• the need to cover the shortage of own funds (equity and retained earnings) to finance investments in non-liquid assets, here called “long-term financing gap”; the gap is positive when the investment in non-liquid assets exceeds own funds raised and widens owing to, for instance, increases in gross investment or decreases in retained earnings, this widening leading, all other things being equal, to increased debt requirements;[14]
  • the accumulation of liquid assets, which, everything else being constant (including alternative sources of financing, such as equity), leads to increased debt requirements;
  • the net accumulation of inventories driven by the business cycle, also posing leverage pressures, as in the case for liquid asset accumulation;
  • the “differential interest/growth”, corresponding to a measure of the excess of the interest burden over value added growth; this differential captures the changes in the debt-to-value-added ratio due to mechanical elements not directly linked to current corporate decisions on indebtedness: the interest payments depend on debt accumulated in the past and the growth in value added affects the ratio via a denominator effect.

Chart 1

Contributions to changes in non-financial corporation debt in the euro area

(four-quarter sums, % of corporate value added)

Source: ECB and Eurostat.
Note: The time series shown in bars are rolling four-quarter accumulated flows of sector accounts non-financial corporations’ uses and resources, excluding debt issuance and including changes in assets and liabilities not due to transactions, expressed as a percentage of the gross value over the four quarters. Flows are grouped in analytical categories as explained in the main text and footnote 18. The statistical discrepancy between financial and non-financial flows is included in “long-term financing gap”. A notional negative flow is included in the time series “differential interests/ growth” corresponding to the result of applying the growth rate in gross value added during the four quarters to the stock of debt liabilities at the beginning of the four quarters; this makes the bars add up to the total change in the debt-to-gross value ratio during the four quarters.

The line shows the sum of bars corresponding to transactions, which is arithmetically equal to the net issuance of debt as a percentage of gross value added over the four quarters.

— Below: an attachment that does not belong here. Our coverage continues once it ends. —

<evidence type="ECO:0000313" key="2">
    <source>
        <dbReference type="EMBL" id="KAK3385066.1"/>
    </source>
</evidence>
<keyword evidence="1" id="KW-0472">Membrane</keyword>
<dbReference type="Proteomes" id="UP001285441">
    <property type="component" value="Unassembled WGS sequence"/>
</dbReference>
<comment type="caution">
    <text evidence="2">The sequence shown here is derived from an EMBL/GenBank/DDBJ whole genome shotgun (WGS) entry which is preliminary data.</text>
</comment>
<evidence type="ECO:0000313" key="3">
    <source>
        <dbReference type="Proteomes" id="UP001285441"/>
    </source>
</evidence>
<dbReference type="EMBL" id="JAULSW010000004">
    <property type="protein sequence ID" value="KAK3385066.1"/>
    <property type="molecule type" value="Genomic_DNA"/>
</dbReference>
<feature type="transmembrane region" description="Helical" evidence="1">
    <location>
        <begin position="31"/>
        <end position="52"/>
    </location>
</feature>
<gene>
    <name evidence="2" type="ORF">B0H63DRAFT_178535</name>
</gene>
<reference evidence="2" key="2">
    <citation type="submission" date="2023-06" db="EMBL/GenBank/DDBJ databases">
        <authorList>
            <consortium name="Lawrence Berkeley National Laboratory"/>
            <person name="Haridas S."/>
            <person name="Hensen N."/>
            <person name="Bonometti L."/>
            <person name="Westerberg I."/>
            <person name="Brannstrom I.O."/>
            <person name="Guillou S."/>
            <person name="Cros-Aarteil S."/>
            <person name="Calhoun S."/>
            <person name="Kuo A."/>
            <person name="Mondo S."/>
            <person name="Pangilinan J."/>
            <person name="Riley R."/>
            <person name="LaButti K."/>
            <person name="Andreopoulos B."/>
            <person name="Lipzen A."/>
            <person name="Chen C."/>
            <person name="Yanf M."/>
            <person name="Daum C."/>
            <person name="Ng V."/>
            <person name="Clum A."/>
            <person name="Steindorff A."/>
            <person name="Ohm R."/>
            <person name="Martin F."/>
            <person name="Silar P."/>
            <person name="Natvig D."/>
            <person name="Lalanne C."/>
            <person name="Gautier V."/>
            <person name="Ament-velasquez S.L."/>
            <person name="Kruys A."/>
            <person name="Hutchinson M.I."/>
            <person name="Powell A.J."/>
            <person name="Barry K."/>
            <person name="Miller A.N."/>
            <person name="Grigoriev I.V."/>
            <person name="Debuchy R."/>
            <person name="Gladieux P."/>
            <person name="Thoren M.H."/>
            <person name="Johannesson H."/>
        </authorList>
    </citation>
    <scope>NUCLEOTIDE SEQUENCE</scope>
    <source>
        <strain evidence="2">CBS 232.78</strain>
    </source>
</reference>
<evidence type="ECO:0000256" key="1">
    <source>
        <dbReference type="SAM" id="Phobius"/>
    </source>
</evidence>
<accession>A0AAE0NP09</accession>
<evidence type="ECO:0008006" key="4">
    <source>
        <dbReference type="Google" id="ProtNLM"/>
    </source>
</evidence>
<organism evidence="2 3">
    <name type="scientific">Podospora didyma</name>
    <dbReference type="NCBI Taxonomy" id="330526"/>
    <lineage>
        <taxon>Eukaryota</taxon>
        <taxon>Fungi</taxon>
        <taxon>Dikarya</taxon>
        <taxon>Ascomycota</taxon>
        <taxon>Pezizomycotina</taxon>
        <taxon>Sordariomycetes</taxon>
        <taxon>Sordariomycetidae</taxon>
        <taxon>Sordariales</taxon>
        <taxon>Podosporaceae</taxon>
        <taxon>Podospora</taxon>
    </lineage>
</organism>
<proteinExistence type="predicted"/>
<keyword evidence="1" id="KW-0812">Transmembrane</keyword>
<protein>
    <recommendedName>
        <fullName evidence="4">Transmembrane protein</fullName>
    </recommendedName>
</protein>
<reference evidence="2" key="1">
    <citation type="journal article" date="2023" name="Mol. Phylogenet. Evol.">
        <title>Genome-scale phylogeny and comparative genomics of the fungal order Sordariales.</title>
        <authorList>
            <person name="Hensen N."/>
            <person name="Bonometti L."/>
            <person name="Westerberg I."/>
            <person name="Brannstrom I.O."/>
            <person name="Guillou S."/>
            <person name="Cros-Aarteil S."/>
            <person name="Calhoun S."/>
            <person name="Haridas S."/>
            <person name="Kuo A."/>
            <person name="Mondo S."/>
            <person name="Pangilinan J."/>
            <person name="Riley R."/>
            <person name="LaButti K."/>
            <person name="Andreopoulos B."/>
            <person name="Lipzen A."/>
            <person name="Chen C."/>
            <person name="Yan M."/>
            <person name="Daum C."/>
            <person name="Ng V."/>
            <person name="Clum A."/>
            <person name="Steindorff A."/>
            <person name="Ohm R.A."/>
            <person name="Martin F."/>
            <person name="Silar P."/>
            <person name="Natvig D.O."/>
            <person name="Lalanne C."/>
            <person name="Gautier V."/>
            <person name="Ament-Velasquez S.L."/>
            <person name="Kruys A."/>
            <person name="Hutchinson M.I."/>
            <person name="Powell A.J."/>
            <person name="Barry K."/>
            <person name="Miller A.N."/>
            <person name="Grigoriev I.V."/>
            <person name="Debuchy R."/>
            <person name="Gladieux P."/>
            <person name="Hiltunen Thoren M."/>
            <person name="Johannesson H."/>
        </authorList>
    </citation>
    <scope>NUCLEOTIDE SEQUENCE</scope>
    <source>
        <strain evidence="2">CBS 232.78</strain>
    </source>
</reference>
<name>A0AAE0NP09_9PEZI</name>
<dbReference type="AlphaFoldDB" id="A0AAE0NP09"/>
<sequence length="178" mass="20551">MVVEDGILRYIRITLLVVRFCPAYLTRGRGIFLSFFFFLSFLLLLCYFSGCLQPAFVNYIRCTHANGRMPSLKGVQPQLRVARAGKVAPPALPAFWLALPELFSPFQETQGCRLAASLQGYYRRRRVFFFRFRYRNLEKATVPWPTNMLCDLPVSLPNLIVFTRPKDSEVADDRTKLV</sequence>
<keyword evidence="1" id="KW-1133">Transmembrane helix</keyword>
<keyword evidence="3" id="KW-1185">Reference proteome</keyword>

Chart 1 shows the changes in the corporate debt to gross value-added ratio attributable to the four dynamics above, which sum up to total net debt issuance represented by the yellow line (gross issuance minus redemptions). The chart also shows the changes in debt attributable to other factors (i.e. revaluations and reclassifications and other statistical treatments) and the level of the ratio itself (on the right-hand scale).

The COVID-19 crisis has resulted in an unfavourable interest-growth differential (blue bars in Chart 1), which − though likely to be temporary − has been a major driver of the leverage increase. This development was due to the collapse in economic activity, while supportive monetary policy has kept interest rate spreads contained. This contrasts with the evidence over 2008-09, when the increase in the interest rate-growth differential occurred due to a combination of negative growth and high spreads, and with the recession in 2012-13, with developments dominated by high spreads amid the sovereign debt crisis.

Liquid assets (light green bars in Chart 1) are playing a distinctively different role in the current crisis compared with the start of the global financial crisis (GFC). Liquid assets were this time the main factor behind the increase in the debt to value added ratio in 2020 following record-high borrowing in the first half of the year and subdued capital investment triggered by the COVID-19 shock.[15] This also translated into a contained development of net corporate debt. Similarly, as in previous crises, inventory cuts (dark blue bars) related to low activity are contributing negatively to corporate debt accumulation.

The COVID-19 crisis has also brought about a change in the long-term financing gap (red bars). This gap had been a sustained and robust deleveraging force after the GFC, reflecting subdued investment and preferential recourse to equity and internal financing. This force was showing signs of exhaustion in 2018 and 2019 on the back of increasing capital formation.[16] The COVID-19 crisis abruptly broke this trend, and the gap has again started to provide a significant contribution to deleveraging, similar to the one that materialised after the GFC from 2008 to 2013.